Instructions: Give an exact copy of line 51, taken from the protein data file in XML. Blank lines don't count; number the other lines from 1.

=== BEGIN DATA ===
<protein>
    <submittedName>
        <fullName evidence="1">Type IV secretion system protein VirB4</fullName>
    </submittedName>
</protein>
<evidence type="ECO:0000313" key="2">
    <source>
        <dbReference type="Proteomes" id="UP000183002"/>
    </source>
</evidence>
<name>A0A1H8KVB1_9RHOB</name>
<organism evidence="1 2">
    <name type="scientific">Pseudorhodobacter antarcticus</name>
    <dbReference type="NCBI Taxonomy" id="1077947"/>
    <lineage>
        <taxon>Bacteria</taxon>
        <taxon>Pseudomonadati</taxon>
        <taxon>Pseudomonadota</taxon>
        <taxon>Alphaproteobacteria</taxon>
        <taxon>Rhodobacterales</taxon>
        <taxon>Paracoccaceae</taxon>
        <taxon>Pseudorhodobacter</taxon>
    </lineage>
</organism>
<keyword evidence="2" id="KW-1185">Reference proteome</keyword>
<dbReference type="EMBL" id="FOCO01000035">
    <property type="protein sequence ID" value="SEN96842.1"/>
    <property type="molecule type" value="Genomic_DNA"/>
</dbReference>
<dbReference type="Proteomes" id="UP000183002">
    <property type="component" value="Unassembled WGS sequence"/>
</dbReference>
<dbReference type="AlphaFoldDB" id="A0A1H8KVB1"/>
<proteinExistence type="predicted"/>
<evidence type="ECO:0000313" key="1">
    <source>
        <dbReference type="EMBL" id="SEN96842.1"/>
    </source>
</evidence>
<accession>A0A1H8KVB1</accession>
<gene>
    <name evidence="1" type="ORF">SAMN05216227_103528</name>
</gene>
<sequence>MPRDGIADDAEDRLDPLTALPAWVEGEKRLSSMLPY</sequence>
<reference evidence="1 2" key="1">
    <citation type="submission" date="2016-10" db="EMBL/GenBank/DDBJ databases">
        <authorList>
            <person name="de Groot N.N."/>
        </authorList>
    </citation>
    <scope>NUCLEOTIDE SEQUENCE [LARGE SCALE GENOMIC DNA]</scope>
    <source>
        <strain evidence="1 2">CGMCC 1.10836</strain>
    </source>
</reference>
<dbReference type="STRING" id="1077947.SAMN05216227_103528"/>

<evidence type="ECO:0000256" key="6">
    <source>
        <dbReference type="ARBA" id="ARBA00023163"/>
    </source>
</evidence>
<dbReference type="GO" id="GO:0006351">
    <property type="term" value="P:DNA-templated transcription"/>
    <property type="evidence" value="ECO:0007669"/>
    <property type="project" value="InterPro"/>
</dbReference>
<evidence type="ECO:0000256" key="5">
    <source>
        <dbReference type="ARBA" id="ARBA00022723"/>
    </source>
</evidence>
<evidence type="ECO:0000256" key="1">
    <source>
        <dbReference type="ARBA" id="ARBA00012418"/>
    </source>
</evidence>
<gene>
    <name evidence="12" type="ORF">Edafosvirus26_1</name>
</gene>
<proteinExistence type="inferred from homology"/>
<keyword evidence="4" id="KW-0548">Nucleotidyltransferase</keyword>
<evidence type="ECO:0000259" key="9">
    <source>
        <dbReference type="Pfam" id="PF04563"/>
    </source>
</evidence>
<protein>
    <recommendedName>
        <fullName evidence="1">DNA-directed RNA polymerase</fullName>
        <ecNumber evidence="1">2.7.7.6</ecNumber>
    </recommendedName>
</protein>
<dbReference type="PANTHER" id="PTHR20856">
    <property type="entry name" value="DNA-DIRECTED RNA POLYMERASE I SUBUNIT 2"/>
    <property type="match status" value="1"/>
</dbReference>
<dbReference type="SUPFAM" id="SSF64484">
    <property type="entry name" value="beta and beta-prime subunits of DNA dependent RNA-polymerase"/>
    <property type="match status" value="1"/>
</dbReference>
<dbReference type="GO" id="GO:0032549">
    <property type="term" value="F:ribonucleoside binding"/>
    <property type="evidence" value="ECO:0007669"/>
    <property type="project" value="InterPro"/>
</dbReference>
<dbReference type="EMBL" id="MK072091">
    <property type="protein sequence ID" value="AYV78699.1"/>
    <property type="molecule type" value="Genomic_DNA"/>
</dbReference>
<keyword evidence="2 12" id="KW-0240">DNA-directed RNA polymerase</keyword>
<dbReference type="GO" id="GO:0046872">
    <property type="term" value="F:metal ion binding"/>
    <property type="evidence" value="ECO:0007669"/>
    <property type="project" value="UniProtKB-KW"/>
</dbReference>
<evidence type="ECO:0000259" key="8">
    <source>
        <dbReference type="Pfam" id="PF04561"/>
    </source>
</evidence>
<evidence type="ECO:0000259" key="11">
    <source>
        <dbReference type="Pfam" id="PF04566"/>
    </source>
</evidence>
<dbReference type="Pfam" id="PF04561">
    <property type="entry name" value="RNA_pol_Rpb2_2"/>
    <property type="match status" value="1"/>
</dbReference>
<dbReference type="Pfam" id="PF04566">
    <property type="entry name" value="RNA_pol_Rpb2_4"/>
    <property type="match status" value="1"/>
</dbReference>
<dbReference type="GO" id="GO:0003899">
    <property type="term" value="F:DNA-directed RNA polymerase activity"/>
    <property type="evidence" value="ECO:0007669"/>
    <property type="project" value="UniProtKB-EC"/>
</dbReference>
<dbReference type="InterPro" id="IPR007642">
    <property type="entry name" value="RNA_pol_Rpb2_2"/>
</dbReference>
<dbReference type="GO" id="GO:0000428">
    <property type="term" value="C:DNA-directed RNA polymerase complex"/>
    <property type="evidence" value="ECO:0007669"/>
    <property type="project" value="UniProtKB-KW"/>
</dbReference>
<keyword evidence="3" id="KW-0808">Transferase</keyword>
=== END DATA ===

    <scope>NUCLEOTIDE SEQUENCE [LARGE SCALE GENOMIC DNA]</scope>